This suggests, or perhaps simply stipulates, that Frist's Trustee would have been the only and final determining party for securities sales, their manner and timing.


Well, that appears to be the sole issue associated with Frist's blind trust, in my humble opinion. Seems to me that one might reasonably deduce from the above reading that Frist had no business directing the Trustee, in writing or otherwise, to dispose of an asset UNLESS "it relates only -- To directions to the Trustee to sell all of an asset initially placed in the Trust by an interested party which in the determination of the Grantor creates a conflict of interest or the appearance thereof due to the subsequent assumption of duties by the Grantor (but any such direction is not required)."

But if that was the case, why only, and suddenly, in 2005? After some four years of voting on healthcare issues? Often to the benefit of the healthcare industry?

Could it have had anything to do with the value and performance of Frist's HCA stock holdings over the period of his Senate tenure? Let's take a closer look, shall we?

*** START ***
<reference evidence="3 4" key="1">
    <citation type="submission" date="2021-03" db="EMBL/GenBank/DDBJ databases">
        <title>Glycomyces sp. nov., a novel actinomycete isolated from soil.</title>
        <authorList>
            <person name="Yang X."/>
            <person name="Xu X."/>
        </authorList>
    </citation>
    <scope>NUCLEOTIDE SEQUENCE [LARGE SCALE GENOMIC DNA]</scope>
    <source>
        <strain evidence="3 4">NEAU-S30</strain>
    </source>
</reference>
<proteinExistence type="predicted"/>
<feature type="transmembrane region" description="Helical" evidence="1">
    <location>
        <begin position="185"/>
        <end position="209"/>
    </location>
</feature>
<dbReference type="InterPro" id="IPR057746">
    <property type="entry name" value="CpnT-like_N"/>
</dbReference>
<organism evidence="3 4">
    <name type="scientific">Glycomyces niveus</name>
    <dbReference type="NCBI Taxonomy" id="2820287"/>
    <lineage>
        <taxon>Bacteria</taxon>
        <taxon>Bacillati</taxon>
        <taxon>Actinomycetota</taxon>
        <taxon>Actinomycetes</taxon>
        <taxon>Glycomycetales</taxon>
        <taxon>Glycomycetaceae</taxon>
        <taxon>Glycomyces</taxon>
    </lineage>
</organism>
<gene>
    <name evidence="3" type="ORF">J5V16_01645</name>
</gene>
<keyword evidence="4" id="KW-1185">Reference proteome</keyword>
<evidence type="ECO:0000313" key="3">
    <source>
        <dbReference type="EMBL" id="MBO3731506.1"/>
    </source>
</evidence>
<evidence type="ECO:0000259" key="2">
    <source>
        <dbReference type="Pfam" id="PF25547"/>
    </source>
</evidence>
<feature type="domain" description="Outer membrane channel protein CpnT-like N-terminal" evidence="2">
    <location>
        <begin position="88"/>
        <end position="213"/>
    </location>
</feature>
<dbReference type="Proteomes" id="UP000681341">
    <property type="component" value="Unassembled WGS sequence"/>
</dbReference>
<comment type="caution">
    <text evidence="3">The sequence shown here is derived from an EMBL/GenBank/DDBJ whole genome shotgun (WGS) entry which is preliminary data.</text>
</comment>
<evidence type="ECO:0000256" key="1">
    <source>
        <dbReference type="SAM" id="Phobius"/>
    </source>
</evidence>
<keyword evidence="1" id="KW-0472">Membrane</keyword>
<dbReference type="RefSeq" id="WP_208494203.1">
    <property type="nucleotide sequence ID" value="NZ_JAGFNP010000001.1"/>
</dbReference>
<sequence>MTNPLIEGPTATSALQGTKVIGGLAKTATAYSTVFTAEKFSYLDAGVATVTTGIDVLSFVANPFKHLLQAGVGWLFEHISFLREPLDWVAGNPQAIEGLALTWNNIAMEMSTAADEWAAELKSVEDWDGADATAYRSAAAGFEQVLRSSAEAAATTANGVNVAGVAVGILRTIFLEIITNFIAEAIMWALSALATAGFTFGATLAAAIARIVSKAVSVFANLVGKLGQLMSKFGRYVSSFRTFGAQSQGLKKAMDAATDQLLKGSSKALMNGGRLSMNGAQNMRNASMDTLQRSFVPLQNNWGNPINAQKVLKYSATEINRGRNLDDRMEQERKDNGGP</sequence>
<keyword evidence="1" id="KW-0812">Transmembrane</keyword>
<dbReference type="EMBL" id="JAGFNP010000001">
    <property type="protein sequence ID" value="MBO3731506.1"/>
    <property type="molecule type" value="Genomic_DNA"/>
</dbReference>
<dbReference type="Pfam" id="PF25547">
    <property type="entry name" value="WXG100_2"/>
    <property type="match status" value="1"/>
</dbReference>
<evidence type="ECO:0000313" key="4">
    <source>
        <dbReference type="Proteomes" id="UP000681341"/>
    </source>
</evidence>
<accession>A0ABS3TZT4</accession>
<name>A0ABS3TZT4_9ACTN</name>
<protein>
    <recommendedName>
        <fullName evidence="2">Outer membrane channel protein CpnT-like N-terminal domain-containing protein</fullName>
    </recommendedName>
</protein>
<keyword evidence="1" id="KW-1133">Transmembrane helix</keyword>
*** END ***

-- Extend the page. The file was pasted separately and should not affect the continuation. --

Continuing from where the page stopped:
• January 1995 - Frist takes office: HCA approximately $15 per share
  • Early 1997 - $42, just before the federal government announces a major criminal investigation of HCA for Medicare and other fraud.
  • Early 1999 - HCA stock bottoms at about $10 per share.
  • In December 2000, HCA agrees to plead guilty to criminal conduct and pay more than $840 million in criminal fines, civil penalties and damages for alleged unlawful billing practices. HCA stock rebounds to about $45 per share.
  • Fall 2002 - HCA rises slowly, but steadily to more than $50 per share
  • June 2003 - HCA stock plunges to about $27 per share after agreeing to pay the United States $631 million in civil penalties and damages arising from additional false claims the government alleged it submitted to Medicare and other federal health programs, PLUS an additional $250 million to resolve overpayment claims arising from certain of its cost reporting practices.
  • July 2005 - HCA stock rebounds to more than $58 per share, during which time Frist's HCA stock is sold - while insiders are also selling 2.3 million shares.

The record seems to show that for years Frist resisted selling his HCA stock because of his claim that since it was held in a blind trust, he had no control over it. But for years, critics of the Senator believed that his ownership of stock in the largest hospital chain was ripe with possible conflict of interest, certainly the appearance thereof.

And here's another way to enjoy the Frist/HCA timeline: Think Progress

Later, he said that his only objective in divesting his blind trust HCA stock was to avoid any appearance of a conflict of interest. HMMMMM. Appearance No? Appearance Yes? Do I detect flipflopping?